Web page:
I promised Anna I would write about this week's New Yorker piece on hangovers as soon as I got a hangover, and I thought today might be the day. Lord knows I did my best to lay the foundations. But I'm on too much of a bender to be blessed with many hangovers right now. An egg-and-cheese and an ibuprofen and a coconut juice for electrolytes and an Adderall and a cup of coffee and another cup of coffee and my own high tolerance and all I have for you is that angry slight mass in the gut that reminds you you were bad last night. It's hard and nasty and gaseous but neither combustible nor debilitating. This is actually, it turns out, according to the New Yorker, a sensation indicative of an actual chemical change transpiring in one's liver, or more accurately, the putting off of that change, the breakdown of methanol.
Methanol is the extra stuff in whiskey and wine and beer, which are, IMHO, the only alcoholic beverages really worth drinking. Breaking it down is the most painful part of the hangover process. If you give your liver other things to work on — eggs, grease — you can assuage the pain. But then there's the matter of assuaging the guilt.
See, Kingsley Amis knows what I'm talking about:
Feeling bad isn't such a bad thing, from Amis's point of view. With its "vast, vague, awful, shimmering metaphysical superstructure" of guilt and shame, the hangover provides a "unique route to self-knowledge and self-realization." In his book "On Drink," Amis recommends a raft of remedies for the Physical Hangover and then gets on to the Metaphysical Hangover, a combination of "anxiety, self-hatred, sense of failure and fear for the future" that may or may not be the result of alcoholic overindulgence. Dealing with the Metaphysical part of the equation entails reading Solzhenitsyn, which "will do you the important service of suggesting that there are plenty of people about who have a bloody sight more to put up with than you (or I) have or ever will have."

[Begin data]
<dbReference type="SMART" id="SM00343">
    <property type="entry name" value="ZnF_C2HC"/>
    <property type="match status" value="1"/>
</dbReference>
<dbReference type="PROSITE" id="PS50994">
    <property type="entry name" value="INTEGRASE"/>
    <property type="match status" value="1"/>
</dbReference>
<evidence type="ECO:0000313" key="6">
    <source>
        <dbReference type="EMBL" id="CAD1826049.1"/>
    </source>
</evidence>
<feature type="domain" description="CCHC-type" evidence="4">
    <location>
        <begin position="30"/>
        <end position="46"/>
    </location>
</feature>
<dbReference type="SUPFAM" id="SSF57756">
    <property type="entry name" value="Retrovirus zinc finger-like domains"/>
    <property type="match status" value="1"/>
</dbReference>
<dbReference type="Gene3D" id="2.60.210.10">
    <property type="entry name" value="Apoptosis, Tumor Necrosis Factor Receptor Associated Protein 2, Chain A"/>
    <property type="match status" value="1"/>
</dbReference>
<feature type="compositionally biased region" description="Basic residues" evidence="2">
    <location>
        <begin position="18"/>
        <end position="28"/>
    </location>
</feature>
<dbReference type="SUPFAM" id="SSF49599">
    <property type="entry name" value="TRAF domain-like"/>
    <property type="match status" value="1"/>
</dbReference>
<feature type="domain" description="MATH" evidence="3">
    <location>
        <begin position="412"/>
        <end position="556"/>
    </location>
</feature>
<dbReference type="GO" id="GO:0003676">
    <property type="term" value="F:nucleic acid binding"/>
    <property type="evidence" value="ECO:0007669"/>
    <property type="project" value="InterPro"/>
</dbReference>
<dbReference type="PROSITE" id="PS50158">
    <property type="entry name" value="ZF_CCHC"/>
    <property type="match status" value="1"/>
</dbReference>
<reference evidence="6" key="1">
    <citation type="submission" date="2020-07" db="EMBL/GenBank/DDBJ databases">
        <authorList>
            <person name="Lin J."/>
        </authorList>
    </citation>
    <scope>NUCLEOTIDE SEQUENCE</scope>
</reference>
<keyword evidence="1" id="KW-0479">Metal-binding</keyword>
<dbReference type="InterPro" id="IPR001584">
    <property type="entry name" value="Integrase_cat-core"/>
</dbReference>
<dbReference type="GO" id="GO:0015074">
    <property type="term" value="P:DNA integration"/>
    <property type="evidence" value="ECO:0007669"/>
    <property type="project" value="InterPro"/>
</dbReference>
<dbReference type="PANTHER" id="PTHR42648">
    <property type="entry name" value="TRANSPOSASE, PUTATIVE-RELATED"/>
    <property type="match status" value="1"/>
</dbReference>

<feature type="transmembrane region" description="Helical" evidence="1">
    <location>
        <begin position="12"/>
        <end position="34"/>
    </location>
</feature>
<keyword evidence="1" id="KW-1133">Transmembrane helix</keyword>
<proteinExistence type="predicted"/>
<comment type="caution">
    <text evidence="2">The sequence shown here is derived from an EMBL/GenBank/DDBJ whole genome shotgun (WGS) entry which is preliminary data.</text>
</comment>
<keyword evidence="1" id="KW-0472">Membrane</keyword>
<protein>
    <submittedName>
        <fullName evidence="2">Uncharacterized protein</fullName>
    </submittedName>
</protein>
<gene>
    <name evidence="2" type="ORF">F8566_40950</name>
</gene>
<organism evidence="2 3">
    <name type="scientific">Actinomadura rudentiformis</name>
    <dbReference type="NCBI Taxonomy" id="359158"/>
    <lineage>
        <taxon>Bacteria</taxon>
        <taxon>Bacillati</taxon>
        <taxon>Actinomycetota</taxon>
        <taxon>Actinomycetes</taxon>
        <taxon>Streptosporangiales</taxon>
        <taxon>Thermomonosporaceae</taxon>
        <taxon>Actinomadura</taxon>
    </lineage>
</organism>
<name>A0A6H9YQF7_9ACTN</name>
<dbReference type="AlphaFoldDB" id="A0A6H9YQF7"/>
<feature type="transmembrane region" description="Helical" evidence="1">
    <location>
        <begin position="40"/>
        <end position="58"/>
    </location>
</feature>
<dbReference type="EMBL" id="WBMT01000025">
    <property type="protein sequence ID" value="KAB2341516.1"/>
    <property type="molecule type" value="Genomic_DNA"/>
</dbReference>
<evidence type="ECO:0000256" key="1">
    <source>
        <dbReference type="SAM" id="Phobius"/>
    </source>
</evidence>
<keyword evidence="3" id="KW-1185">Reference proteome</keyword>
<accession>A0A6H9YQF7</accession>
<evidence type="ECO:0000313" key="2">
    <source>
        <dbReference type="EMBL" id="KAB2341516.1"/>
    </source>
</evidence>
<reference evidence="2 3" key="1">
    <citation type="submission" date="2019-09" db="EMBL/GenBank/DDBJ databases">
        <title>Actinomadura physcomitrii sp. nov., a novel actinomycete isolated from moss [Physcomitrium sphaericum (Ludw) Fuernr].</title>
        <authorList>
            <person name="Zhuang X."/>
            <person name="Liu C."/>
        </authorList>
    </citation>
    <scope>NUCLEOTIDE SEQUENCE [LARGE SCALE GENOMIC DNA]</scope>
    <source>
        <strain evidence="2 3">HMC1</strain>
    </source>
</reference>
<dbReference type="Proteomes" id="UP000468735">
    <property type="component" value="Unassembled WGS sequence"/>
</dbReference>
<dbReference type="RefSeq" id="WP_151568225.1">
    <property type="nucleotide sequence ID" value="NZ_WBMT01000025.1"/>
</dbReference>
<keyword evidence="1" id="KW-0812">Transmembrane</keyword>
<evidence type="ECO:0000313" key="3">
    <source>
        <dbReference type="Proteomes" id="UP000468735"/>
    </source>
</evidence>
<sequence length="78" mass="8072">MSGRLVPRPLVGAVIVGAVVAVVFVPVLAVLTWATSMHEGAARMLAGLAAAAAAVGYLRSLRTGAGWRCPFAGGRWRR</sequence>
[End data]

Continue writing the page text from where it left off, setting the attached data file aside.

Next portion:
The last time I was truly hungover, so many, many beverages ago — which is to say, last Saturday morning — I managed to get to a bookstore before the methanol began breaking down, leaving me unable to stand. So I picked up the first book I noticed — The Idiot, great title, and sat in the corner on the floor. I stood up sometime after coming to a passage wherein the protagonist, a Christ-y figure, passionately inveighs against the notion that the guillotine, rendering decapitation swift and painless, represents the most humane method of executing someone:
If there were torture, for instance, there would be suffering and wounds, bodily agony, and so all that would distract the mind from spiritual suffering, so that one would only be tortured by wounds till one died.
And I read that and I began to feel guilty for needing, like Amis, that physical suffering to stir up and reestablish my own spiritual suffering, the limited faculties that accompany a Morning After to truly hone in on Why Get Up At All, when…
Yeah, we are all just way too fucking Catholic. No wonder my people all evolved into drunks.
I would like to say "And then I hurled," but I can't hurl; that's probably a Catholic thing too.